“Our country needs a thorough, public congressional investigation into the role that foreign powers played in the months leading up to November,” the academics said in their letter, while noting they did not mean to “question the outcome” of the election itself.

Senior members of congress, including Senator Lindsey Graham of South Carolina and representative Elijah Cummings of Maryland, have already called for deeper inquiries into the full extent of Russia's interference with the election campaign.

Non-partisan experts and academics have been in communication with Democratic operatives and people who worked on Mrs Clinton's bid for the White House, who are being urged to officially request recounts in states where a candidate may do so.

New York magazine reported that a conference call had taken place between the activists and John Podesta, Mrs Clinton's campaign chairman. Both Mr Podesta and the acting Democratic National Committee chairwoman, Donna Brazile, have privately mused about the integrity of the election result, according to two sources familiar with the conversations.

Several senior Democrats are said to be intensely reluctant to suggest there were irregularities in the result because Mrs Clinton and her team criticised Mr Trump so sharply during the campaign for claiming that the election would be “rigged” against him.

Others though have spoken publicly, including the sister of Huma Abedin, Mrs Clinton's closest aide. "A shift of just 55,000 Trump votes to Hillary in PA, MI & WI is all that is needed to win," Hema Abedin said on Facebook, urging people to call the justice department to request an audit.

Alexandra Chalupa, a former DNC consultant who during the campaign investigated links between Moscow and Mr Trump's then campaign manager Paul Manafort, is also participating in the attempt to secure recounts or audits.

“The person who received the most votes free from interference or tampering needs to be in the White House,” Ms Chalupa said. “It may well be Donald Trump, but further due diligence is required to ensure that American democracy is not threatened.”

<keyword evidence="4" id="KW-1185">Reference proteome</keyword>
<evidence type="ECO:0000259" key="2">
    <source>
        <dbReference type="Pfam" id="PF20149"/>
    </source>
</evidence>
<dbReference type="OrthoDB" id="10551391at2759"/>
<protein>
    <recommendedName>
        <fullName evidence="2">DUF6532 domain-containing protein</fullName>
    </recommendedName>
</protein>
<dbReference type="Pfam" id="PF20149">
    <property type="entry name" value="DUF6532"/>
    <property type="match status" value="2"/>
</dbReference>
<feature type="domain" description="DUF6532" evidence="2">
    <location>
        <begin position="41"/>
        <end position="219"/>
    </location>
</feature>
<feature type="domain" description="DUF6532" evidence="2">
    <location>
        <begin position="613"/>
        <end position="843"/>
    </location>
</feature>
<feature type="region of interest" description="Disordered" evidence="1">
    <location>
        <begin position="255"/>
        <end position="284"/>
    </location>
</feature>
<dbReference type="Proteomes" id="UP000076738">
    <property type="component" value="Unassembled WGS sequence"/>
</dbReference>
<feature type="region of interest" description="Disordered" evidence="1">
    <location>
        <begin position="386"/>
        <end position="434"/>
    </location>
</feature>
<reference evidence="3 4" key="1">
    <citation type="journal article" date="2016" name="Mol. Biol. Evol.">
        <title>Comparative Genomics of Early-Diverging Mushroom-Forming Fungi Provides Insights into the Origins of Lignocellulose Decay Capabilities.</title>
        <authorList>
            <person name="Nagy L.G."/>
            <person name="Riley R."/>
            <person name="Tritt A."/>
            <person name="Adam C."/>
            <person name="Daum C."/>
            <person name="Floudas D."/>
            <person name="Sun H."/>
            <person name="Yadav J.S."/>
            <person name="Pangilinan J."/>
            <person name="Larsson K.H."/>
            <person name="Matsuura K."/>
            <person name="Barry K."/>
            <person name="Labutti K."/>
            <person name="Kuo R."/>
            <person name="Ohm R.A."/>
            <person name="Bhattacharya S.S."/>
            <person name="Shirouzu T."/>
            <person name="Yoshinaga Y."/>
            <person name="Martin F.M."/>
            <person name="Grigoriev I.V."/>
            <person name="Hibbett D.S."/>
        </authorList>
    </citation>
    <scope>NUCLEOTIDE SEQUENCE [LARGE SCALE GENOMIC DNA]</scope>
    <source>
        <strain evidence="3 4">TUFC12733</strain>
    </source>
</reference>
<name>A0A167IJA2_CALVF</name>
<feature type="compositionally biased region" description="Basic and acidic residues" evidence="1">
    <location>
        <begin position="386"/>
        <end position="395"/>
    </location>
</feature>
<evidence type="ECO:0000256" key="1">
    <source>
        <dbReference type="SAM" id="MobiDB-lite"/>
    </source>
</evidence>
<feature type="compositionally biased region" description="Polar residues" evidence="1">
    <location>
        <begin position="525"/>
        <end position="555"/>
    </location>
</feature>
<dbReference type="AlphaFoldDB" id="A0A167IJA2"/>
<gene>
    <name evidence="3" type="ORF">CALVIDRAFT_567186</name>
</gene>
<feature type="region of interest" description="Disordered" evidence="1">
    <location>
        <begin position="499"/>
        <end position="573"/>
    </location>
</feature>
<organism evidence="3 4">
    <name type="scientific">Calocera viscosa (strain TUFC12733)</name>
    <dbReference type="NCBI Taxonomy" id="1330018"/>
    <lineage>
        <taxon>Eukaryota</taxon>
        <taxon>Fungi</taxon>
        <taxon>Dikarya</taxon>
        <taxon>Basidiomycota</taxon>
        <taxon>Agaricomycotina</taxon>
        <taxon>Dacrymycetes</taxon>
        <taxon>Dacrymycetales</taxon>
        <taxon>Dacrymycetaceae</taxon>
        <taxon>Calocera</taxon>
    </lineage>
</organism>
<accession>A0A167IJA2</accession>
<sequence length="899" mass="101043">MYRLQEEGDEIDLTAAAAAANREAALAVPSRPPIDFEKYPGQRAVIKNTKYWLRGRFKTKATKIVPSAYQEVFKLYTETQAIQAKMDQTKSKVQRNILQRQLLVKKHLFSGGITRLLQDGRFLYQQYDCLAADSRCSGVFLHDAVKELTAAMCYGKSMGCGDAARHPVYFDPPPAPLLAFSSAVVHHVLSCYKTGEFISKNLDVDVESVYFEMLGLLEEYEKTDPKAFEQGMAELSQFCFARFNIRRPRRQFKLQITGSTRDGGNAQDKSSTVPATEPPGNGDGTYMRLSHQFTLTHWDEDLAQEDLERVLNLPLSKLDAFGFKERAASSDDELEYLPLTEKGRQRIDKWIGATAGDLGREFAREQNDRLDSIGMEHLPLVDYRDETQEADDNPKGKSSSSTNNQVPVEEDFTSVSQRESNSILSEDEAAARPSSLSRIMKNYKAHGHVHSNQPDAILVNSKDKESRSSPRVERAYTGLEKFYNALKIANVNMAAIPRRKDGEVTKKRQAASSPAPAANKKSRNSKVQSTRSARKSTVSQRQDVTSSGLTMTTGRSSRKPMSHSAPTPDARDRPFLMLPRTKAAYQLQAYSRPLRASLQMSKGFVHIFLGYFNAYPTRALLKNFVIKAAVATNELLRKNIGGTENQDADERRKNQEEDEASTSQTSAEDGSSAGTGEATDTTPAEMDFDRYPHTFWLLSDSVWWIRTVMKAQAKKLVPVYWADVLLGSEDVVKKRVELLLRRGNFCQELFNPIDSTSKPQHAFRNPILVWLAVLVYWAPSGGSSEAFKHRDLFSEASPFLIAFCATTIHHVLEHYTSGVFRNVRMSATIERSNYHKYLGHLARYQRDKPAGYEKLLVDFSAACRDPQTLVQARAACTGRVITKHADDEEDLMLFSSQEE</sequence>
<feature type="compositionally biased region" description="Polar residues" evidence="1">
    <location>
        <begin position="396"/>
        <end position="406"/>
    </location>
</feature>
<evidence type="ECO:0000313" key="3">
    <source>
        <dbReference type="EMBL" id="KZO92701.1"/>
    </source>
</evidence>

According to people involved, activists had previously urged Jill Stein, the Green Party presidential candidate, to use rules in some states allowing any candidate on the ballot to request a review of the result. Ms Stein is understood to have declined, citing in part a lack of party funds that would be required to finance such a move.

In a joint statement issued last month, the office of the director of national intelligence and the department for homeland security said they were “confident” that the theft of emails from the DNC and from Mr Podesta, which were published by WikiLeaks , was directed by the Russian government.

“Some states have also recently seen scanning and probing their election-related systems, which in most cases originated from servers operated by a Russian company,” the statement went on. “However, we are not now in a position to attribute this activity to the Russian government.”

Asked on Tuesday whether the agencies had confidence that the election itself had been secure, a spokesman for the office of the director of national intelligence said: "Our colleagues at the department for homeland security are best positioned to address this." A spokesman for that department, however, did not respond to requests for comment. – (Guardian service)